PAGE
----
The discovery of superconductivity is a milestone of 20th century physics. Based on the Cooper pairing mechanism of electrons, the microscopic BCS theory of superconductivity is very successful in making sense of a large class of phenomena that are exhibited by superconductors. At energies much below the superconducting gap, however, a new description of a superconductor should emerge. In this low-energy world, what actually matters is only how the low-energy excitations of a superconductor- Bogoliubov quasiparticles and vortices- braid and fuse with each other and what symmetry quantum numbers they have. The BCS description of superconductors relies on spontaneous symmetry breaking of the particle number symmetry. If one, however, takes into account fluctuations of the electromagnetic photons, the particle number symmetry is gauged and cannot be spontaneously broken. Similar to quantum Hall fluids and spin liquids, superconductors exhibit new kind of order, known as a topological order, manifested in the fractionalization of low-energy excitations, ground state degeneracy on closed manifolds, and long-range entanglement. In our group we develop topological field theories of fully gapped superconductors that naturally incorporate topological order and take into account global symmetries of superconductors. By merging topological order with symmetries, whose interplay is one of the most vibrant avenues in modern condensed matter physics, we put superconductors into the class of symmetry enriched topological (SET) phases of matter.

- Topological order, symmetry, and Hall response of two-dimensional spin-singlet superconductors, Phys. Rev. B 95, 014508 (2017), [arXiv:1606.03462]

- Screening and Topological Order in Thin Superconducting Films, New J. Phys. 20, 083049 (2018), [arXiv:1706.01310]


Weyl nodal surfaces

The advent of topological insulators in the last decade deepened our understanding of interplay of topology and symmetries in band insulators. This work culminated in the development of the ten-fold way classification of non-interacting gapped topological phases and the emergence of new symmetry protected topological phases of matter. In last years the main interest in the field shifted towards systems with band degeneracies. In three dimensions the simplest and most well-studied are Weyl (semi)metals which are distinguished by isolated pointlike two-band degeneracies in the Brillouin zone. In our group we are interested in Weyl nodal surfaces where two bands touch each other on two-dimensional surfaces in the Brillouin zone. This is a theoretical frontier of research of nodal structures in band theory with a lot of exciting unanswered questions.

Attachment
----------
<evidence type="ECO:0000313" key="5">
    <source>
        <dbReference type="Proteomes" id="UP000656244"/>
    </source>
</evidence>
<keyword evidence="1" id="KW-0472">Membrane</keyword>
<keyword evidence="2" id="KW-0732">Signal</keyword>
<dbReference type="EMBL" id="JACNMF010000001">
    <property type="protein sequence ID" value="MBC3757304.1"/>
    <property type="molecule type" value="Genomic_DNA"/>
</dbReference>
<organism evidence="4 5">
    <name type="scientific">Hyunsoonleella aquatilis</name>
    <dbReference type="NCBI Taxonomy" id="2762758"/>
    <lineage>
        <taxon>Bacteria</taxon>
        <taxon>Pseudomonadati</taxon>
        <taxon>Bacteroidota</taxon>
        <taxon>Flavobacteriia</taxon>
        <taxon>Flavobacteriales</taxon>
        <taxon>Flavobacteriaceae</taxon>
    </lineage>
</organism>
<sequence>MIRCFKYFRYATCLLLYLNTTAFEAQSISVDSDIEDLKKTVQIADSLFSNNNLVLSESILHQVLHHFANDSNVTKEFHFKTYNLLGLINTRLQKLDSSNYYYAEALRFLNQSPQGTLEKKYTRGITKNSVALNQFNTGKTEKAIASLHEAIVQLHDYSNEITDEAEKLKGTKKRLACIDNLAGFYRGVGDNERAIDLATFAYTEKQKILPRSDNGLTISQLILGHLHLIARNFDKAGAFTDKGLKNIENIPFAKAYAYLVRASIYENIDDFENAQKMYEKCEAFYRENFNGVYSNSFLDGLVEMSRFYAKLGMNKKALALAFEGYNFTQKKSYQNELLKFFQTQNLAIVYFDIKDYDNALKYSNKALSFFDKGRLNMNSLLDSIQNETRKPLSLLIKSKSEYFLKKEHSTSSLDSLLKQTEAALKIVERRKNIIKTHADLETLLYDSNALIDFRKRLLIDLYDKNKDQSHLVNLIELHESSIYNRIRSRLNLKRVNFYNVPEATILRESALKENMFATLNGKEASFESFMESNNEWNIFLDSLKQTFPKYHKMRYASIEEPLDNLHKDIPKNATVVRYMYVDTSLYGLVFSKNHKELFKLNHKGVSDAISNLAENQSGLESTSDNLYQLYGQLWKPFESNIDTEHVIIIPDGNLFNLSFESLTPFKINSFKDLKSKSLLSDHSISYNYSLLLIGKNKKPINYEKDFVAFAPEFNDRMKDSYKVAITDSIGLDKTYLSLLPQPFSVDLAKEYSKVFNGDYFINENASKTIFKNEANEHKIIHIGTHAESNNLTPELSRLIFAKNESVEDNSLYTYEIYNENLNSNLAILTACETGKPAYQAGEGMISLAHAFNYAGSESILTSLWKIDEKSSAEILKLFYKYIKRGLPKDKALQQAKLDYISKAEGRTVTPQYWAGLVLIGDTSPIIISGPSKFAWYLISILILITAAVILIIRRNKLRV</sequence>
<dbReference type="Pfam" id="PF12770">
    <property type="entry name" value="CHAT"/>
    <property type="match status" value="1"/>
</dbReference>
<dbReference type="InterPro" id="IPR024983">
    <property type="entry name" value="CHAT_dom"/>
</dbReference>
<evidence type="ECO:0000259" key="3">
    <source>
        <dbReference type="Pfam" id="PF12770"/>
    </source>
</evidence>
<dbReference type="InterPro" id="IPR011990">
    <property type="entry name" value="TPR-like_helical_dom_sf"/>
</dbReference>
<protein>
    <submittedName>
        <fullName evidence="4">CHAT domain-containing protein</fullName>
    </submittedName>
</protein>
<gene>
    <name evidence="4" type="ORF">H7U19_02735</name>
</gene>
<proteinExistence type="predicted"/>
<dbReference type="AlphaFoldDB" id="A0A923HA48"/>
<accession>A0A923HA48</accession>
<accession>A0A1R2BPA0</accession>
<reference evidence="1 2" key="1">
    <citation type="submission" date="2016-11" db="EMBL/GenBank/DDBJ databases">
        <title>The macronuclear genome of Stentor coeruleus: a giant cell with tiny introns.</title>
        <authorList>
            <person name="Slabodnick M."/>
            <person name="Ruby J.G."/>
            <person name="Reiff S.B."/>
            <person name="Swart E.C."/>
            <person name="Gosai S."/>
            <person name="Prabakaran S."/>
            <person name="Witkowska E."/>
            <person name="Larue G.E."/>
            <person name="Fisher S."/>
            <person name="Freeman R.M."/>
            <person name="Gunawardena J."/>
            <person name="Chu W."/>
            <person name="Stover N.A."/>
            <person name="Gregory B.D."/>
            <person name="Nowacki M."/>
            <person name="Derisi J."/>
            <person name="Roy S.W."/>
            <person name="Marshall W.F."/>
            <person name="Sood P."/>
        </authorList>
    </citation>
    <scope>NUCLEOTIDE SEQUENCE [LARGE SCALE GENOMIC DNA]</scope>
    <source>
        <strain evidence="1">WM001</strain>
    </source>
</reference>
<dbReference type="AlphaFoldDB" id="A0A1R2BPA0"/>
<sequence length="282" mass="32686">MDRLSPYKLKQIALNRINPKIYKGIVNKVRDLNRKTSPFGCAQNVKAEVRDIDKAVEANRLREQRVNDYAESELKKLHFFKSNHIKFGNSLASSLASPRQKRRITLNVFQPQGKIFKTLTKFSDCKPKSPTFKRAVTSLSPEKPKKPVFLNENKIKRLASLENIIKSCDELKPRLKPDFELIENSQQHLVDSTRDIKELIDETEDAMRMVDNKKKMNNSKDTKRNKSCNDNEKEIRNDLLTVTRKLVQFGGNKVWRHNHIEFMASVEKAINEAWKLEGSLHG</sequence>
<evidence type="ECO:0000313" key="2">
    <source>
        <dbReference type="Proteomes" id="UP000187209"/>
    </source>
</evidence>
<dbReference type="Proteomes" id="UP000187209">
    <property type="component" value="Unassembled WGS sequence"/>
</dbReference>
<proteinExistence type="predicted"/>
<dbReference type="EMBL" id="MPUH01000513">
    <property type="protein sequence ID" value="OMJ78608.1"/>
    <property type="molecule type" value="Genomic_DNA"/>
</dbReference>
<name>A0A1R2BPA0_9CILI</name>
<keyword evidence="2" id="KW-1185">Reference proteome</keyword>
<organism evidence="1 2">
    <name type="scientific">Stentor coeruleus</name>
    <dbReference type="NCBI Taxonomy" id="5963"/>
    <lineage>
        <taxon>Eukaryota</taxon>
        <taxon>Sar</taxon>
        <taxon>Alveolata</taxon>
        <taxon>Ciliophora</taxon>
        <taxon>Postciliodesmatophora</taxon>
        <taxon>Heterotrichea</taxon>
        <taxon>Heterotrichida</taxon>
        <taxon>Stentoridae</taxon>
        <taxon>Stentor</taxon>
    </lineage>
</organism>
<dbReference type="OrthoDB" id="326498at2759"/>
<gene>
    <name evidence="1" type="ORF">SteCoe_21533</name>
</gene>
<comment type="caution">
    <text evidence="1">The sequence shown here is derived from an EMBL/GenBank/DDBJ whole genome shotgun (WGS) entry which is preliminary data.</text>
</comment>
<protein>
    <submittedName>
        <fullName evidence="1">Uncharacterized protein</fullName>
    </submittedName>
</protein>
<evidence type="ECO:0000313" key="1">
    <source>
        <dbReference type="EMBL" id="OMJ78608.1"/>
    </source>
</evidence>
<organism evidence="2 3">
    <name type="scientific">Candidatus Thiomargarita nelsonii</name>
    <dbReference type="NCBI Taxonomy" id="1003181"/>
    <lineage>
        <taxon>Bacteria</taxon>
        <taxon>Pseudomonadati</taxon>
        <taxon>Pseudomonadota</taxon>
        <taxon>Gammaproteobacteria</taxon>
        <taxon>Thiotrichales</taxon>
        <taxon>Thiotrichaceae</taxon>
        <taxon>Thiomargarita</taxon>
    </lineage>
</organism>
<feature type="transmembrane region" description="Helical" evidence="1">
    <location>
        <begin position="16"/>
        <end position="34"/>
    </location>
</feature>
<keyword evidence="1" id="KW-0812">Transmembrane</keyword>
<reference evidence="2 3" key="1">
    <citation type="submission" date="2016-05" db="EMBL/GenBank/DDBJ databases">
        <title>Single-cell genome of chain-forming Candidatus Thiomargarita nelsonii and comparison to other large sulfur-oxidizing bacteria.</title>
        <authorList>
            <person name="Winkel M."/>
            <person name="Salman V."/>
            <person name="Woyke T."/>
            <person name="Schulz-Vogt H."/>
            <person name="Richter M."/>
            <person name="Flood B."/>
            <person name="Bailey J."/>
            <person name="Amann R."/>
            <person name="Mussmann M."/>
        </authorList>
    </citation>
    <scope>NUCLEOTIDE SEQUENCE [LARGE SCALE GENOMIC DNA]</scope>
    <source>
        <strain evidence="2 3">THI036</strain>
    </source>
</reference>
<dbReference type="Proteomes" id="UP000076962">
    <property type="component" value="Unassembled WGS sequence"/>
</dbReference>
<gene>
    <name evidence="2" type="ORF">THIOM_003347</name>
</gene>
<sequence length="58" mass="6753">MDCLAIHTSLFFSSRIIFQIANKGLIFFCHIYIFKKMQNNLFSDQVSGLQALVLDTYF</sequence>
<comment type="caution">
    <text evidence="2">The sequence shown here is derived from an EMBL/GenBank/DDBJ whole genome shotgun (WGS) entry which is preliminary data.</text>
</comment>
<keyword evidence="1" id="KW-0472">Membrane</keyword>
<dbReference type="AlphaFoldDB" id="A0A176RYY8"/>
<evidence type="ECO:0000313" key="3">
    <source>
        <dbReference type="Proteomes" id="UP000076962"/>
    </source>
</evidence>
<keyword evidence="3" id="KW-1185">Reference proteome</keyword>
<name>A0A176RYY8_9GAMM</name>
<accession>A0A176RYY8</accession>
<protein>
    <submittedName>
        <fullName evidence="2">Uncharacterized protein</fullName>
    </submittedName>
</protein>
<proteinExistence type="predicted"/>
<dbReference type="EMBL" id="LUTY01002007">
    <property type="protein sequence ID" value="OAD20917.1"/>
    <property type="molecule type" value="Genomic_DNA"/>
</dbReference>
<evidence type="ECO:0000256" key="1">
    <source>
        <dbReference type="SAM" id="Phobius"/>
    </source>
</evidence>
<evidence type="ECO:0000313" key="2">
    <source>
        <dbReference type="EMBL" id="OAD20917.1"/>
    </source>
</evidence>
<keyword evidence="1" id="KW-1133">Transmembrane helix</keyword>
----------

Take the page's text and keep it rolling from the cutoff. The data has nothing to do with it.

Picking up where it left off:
- Weyl nodal surfaces, Phys. Rev. B 97, 075120 (2018), [arXiv:1709.01561]

- Coulomb-induced instabilities of nodal surfaces, Phys. Rev. B 98, 241107(R) (2018), [arXiv:1807.09170]


Universality

in few-body quantum physics


In quantum mechanics three identical bosons in three dimensions interacting resonantly via a short-range two-body potential form an infinite tower of Borromean bound states, whose energy spectrum organizes itself into a geometric series accumulating at zero energy. This was discovered theoretically by Vitaly Efimov in 1970 and is known today as the Efimov effect. This effect is a beautiful example of few-body universality since it is independent of the detailed form of the interaction potential provided it is tuned to the resonance. Last decade saw a wave of interest in few-body Efimov physics which was fueled by its experimental verification in cold atom experiments. Although originally predicted to occur only in three-dimensional systems with short-range resonant interactions, the Efimov physics is more general. In our group we are pushing forward the theoretical frontier of the Efimov physics focusing mainly to lower-dimensional systems.

- Super Efimov effect of resonantly interacting fermions in two dimensions, Phys. Rev. Lett. 110, 235301 (2013), [arXiv:1301.4473]

- Generalized Efimov effect in one dimension, Phys. Rev. Lett. 115, 180406 (2015), [arXiv:1506.03856]